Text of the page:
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Jokowi and a dream team Cabinet

Publication Date : 18-08-2014


The debate over whether an elected president should appoint politicians as Cabinet members as part of a power-sharing mechanism or appoint professionals instead to restore the presidential system of government has never subsided.

Indonesian presidents elected after 1998 tended to play it safe by accommodating political parties in their Cabinets because none of them were supported by a party that held an outright majority at the House of Representatives. The same goes for president-elect Joko “Jokowi” Widodo.

However, it would be better if the controversy was brought to an end for several reasons.

First, the upcoming Jokowi administration will still need effective support from political parties. Undeniably, there have been comments that have belittled the role of political parties in Jokowi’s victory.

Even if these comments were true, eliminating political parties from Jokowi’s Cabinet would impede the way his government worked. So far, Jokowi is officially supported by parties that secured 207 House seats or nearly 37 per cent of the total number of legislative seats.

Worse, the newly passed law on legislatures will put Jokowi’s coalition at the House in jeopardy.

If Jokowi dares to exclude political party representatives from his Cabinet, the political dynamics in the House will change drastically, if not turn hostile. Many government plans will not work because the House will block them.

Hence, appreciation or payback for political parties that supported Jokowi’s presidential bid remains relevant.

Remember that Jokowi also needed endorsement from parties outside his Indonesian Democratic Party of Struggle (PDI-P) to meet the presidential threshold.

Second, there is no guarantee that corruption will vanish if the Cabinet is restricted to professionals.

History has taught us that a professional Cabinet is not immune from corruption.

Third, professionals who lead ministries do not necessarily fare better than politicians. There have been success stories of politicians who held ministerial posts.

Therefore, to generate a healthy public discourse it would be better if the debate was directed at standard requirements for a ministerial candidate. Such standards would help Jokowi select and appoint figures who suited the positions, regardless of their background.

There are several criteria that Jokowi needs to consider to select ministerial candidates, whether from coalition parties, volunteers or professionals.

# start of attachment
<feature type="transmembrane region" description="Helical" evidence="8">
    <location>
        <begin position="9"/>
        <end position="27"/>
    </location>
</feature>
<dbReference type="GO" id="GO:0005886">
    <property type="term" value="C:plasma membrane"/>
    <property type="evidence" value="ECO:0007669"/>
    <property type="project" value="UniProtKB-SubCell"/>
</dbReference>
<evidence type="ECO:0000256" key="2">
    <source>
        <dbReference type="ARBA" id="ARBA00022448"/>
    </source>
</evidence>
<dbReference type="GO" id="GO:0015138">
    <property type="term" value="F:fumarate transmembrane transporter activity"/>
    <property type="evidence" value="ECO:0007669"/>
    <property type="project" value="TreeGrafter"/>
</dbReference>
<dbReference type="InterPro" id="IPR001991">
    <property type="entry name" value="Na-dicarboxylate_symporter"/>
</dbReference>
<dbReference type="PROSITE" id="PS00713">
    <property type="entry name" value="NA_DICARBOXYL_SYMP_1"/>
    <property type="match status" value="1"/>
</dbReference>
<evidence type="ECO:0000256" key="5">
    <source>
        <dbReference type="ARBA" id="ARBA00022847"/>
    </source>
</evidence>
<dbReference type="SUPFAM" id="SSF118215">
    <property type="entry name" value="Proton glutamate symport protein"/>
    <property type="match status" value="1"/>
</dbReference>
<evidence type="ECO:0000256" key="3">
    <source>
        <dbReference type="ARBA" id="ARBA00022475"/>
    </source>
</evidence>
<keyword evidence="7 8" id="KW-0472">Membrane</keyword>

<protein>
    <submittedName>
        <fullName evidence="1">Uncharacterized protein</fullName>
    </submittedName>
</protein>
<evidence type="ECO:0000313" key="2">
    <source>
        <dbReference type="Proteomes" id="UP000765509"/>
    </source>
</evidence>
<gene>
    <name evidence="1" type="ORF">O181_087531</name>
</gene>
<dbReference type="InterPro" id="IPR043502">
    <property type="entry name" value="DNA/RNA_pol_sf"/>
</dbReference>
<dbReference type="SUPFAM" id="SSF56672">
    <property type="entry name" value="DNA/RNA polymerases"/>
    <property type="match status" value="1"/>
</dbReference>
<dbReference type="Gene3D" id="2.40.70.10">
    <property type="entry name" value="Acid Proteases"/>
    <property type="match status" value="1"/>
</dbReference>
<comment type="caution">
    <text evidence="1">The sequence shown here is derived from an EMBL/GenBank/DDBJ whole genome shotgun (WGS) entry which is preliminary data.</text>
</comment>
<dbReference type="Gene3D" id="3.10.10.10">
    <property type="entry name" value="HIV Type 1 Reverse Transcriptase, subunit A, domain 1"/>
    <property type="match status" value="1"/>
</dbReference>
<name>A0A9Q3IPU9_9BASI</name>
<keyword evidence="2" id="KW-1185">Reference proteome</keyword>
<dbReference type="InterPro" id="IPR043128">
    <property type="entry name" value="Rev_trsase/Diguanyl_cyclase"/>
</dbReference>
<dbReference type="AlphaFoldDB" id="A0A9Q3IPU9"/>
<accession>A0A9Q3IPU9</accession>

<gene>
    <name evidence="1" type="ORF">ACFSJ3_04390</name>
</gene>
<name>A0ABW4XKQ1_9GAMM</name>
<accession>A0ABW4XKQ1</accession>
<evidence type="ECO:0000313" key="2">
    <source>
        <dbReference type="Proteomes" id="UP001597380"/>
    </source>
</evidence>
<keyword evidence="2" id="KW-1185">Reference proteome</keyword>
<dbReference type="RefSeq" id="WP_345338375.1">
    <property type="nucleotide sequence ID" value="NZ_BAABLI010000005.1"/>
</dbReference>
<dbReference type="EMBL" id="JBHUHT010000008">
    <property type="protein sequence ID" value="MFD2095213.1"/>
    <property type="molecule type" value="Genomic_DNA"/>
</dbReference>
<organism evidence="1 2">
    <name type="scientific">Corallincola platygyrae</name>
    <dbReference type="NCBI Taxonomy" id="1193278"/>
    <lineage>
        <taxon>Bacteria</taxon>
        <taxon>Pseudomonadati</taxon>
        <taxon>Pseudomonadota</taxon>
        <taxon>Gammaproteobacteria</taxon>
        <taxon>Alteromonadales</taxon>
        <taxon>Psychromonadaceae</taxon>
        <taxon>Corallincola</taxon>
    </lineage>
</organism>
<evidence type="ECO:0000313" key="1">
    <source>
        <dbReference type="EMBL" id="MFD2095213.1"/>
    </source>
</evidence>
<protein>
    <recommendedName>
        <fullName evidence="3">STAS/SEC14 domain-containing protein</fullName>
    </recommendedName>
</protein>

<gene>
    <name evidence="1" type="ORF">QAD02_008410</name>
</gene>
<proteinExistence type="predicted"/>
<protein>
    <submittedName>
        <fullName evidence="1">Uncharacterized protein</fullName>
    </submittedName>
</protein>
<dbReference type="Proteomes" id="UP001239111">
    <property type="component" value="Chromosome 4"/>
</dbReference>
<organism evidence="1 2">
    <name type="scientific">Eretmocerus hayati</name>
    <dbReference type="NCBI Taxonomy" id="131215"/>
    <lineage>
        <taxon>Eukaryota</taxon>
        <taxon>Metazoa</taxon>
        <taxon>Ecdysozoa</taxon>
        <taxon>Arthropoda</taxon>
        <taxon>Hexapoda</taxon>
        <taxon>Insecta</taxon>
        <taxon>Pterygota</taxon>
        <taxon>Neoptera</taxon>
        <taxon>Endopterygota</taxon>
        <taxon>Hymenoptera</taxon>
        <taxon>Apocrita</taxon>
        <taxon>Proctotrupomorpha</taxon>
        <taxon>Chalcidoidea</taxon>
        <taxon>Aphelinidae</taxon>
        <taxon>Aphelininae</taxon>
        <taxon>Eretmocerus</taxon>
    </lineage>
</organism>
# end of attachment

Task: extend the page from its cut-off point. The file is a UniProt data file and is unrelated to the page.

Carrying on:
First, the candidates should have good track records, which should include knowledge, experience and achievements. Thus, the hope of finding “the right man for the right job” will be fulfilled.

Second, the candidates should be known for their integrity, which includes a clean criminal record. For this reason, advice from the Corruption Eradication Commission (KPK) and the Financial Transaction Reports and Analysis Centre (PPATK) must be taken into consideration.

Third, the candidates should possess good interpersonal communication skills, not only in dealing with the bureaucracy but also the House and the media as representatives of the public.

On one hand, the ability to communicate will allow ministers to absorb public aspirations and on the other hand help them disseminate their programs among the public.

It is a relief that Jokowi has asked politicians appointed to ministerial jobs to relinquish their posts in their respective parties. This is a crucial step toward preventing the ministers from losing their focus because of their party commitments.

Jokowi may have learned from President Susilo Bambang Yudhoyono, whose first and second terms in office were plagued by conflicts between state and party interests as a consequence of his appointment of politicians as Cabinet ministers. Worse, the coalition Yudhoyono built in the government did not transpire in the House.

But Jokowi should also maintain the post-reform conventions, such as the appointment of a civilian to the defense minister post to maintain civilian supremacy over the military.

All the post-reform presidents also took gender, tribal and regional representation into account in forming their Cabinets, which Jokowi should follow.

With the fast advancement of information technology, not to mention Jokowi’s enthusiasm for e-government, the upcoming Cabinet should work based on the Web 2.0 technology.

The use of IT will allow ministers, their staff and the entire bureaucracy to communicate, coordinate and collaborate better and faster.

At this point, openness and transparency related to the criteria of ministerial candidates being drafted by the transition team will be the first test for Jokowi.

The public has pinned high hopes on Jokowi to fulfill his campaign promises, including his pledge to pick only candidates who can work and implement his platform.

In the end, an option to form a working Cabinet should not be limited to the term zakenkabinet, or professional Cabinet, which means political compromise is a necessity for Jokowi.

(The writer is a political analyst at Digimed, a digital media consulting company based in Jakarta)


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